Yellow Tang fish are easily recognized by their vibrant yellow color and unique oval shape with a long snout for grazing on algae. When their fins are fully open, they are a stunning disk of bright sunshine.
They have spiny dorsal fins and a sharp, white spine, or scalpel, on each side of their tail used for defense or attack. Their bold color and high activity level make them popular additions to saltwater aquariums.
The Yellow Tang, or Zebrasoma flavescens, is also known as Lemon Tang, Yellow Hawaiian Tang, and Yellow Surgeonfish. They originate from the Central Pacific Ocean from Hawai’i to Japan around coral reefs. Juveniles are solitary and hide in the coral and feed on the algae. An adult may be solitary or live in small, loose schools.
They have strong population densities and are not a threatened species. Most of the Yellow Tang sold for the pet trade are wild-caught juveniles found around the Big Island of Hawai’i. They are hardy fish, readily available, and suitable for beginning fishkeepers.
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Yellow Tang Tank Setup
For a healthy tank, be sure you have:
- Clean natural seawater or purified water to make an appropriate saltwater solution
- biological filtration
- protein skimmer
- tank thermometer
- a circulating pump
- siphon to clean substrate
These items will help keep the environment clean and aerated, which are requirements for healthy fish. Yellow Tangs prefer a strong current and plenty of aeration.
Adults can grow up to 8 inches. Yellow Tang fish are active swimmers and require plenty of space to thrive. For an adult fish over 5 inches, you will need at least a 100-gallon tank that is 6 feet long. You will need plenty of open space at the top for active swimming, and rock or coral on the lower half to provide hiding places.
If you have a juvenile that is less than 4 inches, it is possible to keep it in a 75-gallon tank temporarily, but it will need to move to a larger tank as it grows.
Test water parameters weekly and keep your tank water in these ranges:
- Ammonia – aim for 0 ppm
- Hardness – 5-19 dGH
- Nitrates – aim for 0 ppm
- Nitrites – aim for 0 ppm
- pH – preferably 8.1-8.4
- Specific gravity – 1.012-1.026
- Temperature: 75-82⁰F
Also track levels of alkalinity, calcium, iodine, and phosphate and look for trending changes. It’s a good habit to keep a journal or log to track your water parameters. The sooner that you notice a trend that is going out of range, the sooner you can correct for it.
Observe the tank daily for:
- signs of disease
- color of inhabitants
- activity of inhabitants
- appetite of inhabitants
- amount of debris in the substrate
- algae growth
Test water quality weekly to help determine how often you will need to clean. Some filter system types, like Berlin live rock, will require less frequent cleaning while others, like canister filters, will require more. Water changes will depend on tank type (fish only or reef) and the stability of the water. In general, you should change 10-20% of the water bi-weekly.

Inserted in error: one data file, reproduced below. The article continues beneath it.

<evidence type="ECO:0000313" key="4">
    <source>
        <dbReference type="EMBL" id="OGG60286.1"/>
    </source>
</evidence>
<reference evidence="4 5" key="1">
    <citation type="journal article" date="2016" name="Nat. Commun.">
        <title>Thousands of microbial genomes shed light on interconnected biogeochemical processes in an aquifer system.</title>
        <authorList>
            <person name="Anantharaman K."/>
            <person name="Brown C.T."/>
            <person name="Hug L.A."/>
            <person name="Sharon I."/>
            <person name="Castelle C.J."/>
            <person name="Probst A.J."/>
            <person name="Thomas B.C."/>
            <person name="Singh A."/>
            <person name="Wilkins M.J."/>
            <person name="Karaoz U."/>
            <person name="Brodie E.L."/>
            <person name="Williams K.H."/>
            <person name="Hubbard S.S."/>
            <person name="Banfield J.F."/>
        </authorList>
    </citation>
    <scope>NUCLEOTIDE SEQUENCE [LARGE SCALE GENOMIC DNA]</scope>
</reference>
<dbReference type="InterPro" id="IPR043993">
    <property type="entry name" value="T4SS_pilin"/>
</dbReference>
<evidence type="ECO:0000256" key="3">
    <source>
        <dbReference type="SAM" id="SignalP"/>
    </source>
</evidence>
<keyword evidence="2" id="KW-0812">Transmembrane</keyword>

Some common diseases to be aware of are saltwater ich (Cryptocaryon), usually caused by stress, and Head and Lateral Line Erosion (HLLE), often caused by stress or poor water quality. Daily observations will allow you to notice any signs of stress or disease early so you can treat the problem before it becomes an issue for the whole tank.
Yellow Tangs are herbivores and feed primarily on algae, but they will also consume other vegetables like lettuces, nori, and zucchini. They can get quality nutrition from a good flake or pellet food. Very occasionally they may nibble meat products, but this should not be their primary diet.
Yellow Tang Tank Mates
Yellow Tang fish are classified as semi-aggressive. They are generally peaceful fish that will get along well with other peaceful fish. They can become aggressive toward other Yellow Tangs if they were introduced to the tank and separate times, indicating territorial aggression. They can also show aggression toward other Yellow Tangs or other fish if the tank size is too small.
Occasionally they will be aggressive toward other species of tang fish. Their sharp, white spines can be used to attack other fish if they feel threatened or stressed. They should not be housed with aggressive fish, such as puffers, which can cause stress. They have been known to cause damage to coral and invertebrates while grazing aggressively.
Yellow Tang Lifespan
In the wild, Yellow Tangs can live 30 years or more if they reach adulthood. Juveniles frequently fall prey to larger fish before they reach breeding age. In an aquarium, they usually live 5 to 10 years, depending on the quality of the tank.
In the wild, Yellow Tangs will spawn in pairs or groups during a full moon and in winter and spring. In warmer water, they might spawn throughout the year.
The eggs float on the surface and larvae hatch in only 24 hours. They develop slowly and won’t be able to breed for 1 or 2 years. It is very unlikely they will breed in a home aquarium or that the larvae will survive.
It was only as recent as 2015 when scientists were able to successfully breed captive Yellow Tangs. Captive-bred Yellow Tangs will likely become more available in the future because of this.
The stunning, vibrant lemon color of the Yellow Tang will add a pleasant pop of color to your saltwater tank. Their high activity level brings plenty of interest and their hardiness only adds to their attraction.
Be sure to provide plenty of space for these active swimmers to keep them happy. Provide a quality herbivore feed to keep them healthy and vibrant. Finally, house them with other peaceful fish and monitor for any indications of aggression. In a healthy tank with happy fish, these are sure to become your favorite.